29. I am an IT manager, who has worked in Oracle for 17 years. My experience is that trying to mainatin a complex ETL process in SQL and (more horribly) PL/SQL is just too problematic for very large warehouses. Our current ETL process, wich populates an ODS and several datamarts is written in PL/SQL. It has been optimized and optimized again, but even though only about 120 GB of source data are processed each day, it still takes several hours to complete. Worse, the code must be almost continuously retuned, as execution plans change on a near-weekly basis. If underlying structures change, large portions of the process must be recoded. Even worse than this, the solution is not very robust and we have frequent failures. I have never seen such problems with these with a product such as Informatica. PL/SQL is suitable only for simple internal transformations. It is also very expensive because of the context switches needed each time it makes a call to SQL*Plus. For more complex data transformations, external native languages are always faster and more robust and one never has to worry about latch waits, locks, etc.

  30. I’m suprised by nearly all of your comments, I’m afraid, and some in particular I do not understand (for example, PL/SQL making calls to SQL*Plus?).

    I thnk it’s worth pointing out that using PL/SQL does not have to mean using row-by-row processing. I believe that the role of PL/SQL should almost entirely confined to that of a wrapper for SQL statements that implement the work, and that with competent use of DW-oriented SQL features like multitable insert, compression, dynamic sampling, parallelism and direct path nologging inserts a SQL-based solution is almost always going to be faster than Informatica, and will be more robust also.

    In some cases there are problems that are nearly impossible to solve in a performant fasshion with either Informatica or SQL, for example this one: https://oraclesponge.wordpress.com/2008/04/02/250000-tests-for-uniqueness-per-second-aint-no-biggie/

  31. David

    I have worked in the DW field since Kimball’s book came out as a DBA, ETL developer
    and architect and agree with all your statements. On all the projects I have seen
    be it host processing ( Perl, syncsort,Pro*C…) or SQL based there are architectual
    aspects that are familiar to all…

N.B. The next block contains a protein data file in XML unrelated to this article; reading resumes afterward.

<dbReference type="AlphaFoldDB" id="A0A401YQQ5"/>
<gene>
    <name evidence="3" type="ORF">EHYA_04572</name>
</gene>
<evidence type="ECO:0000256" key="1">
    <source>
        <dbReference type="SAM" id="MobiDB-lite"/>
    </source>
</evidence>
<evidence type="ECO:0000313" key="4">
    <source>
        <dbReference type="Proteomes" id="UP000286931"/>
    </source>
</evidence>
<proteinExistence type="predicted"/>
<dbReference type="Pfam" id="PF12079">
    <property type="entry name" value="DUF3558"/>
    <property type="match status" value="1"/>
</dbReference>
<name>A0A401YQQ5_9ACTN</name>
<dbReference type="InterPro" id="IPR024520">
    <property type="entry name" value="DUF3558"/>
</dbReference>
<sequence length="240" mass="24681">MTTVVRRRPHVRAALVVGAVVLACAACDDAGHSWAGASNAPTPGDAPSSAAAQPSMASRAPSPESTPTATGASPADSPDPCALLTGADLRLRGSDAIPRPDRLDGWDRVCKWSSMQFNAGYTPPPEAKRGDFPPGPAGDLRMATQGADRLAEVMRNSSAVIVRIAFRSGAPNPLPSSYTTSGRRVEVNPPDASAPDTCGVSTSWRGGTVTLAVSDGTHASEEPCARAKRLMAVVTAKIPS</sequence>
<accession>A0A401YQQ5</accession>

1. Separate metadata area that tracks stats and load to the row

    2. Rich error processing that puts the error rows in a “suspension bucket” so
    that they can be retrieved without going back to the load file. I see a lot
    of PL/SQL that just records the row number and error. This is poor processing
    especially for large extract files or projects that have sources from mainframes
    that typically can have dirty binary data. Nobody wants to be the poor soul that
    has to go through millions of row to find the one that failed. I think the error
    rows should be written to a file because inserting to an error table will only work
    if you insert the entire row into a field that can handle it. Binary data can blow
    a field or record out…. that is why its best to write the entire error record to
    a flat file.

    3. The ability to fix the error record and pick up the load from that point utilizing
    the metadata to process.

    this is why error logging DML has so much potential, your PL/SQL if using bulkload
    should offer the same functionality…

  32. Oh I have also been involved extensively with ETL development tools
    like Informatica and have seen when these jobs fail its a nightmare to find
    the rows that error out, of course it been a few years since I have worked
    with it and I have heard that there are many improvements. Still any high
    performance or complex loading ( like matching ie I recommend PostalSoft )
    is still done in Pro*C or PL/SQL… I think these ETL tools are good for
    standardizing data and low impact loading, have not seen it perform well
    in high performance arena…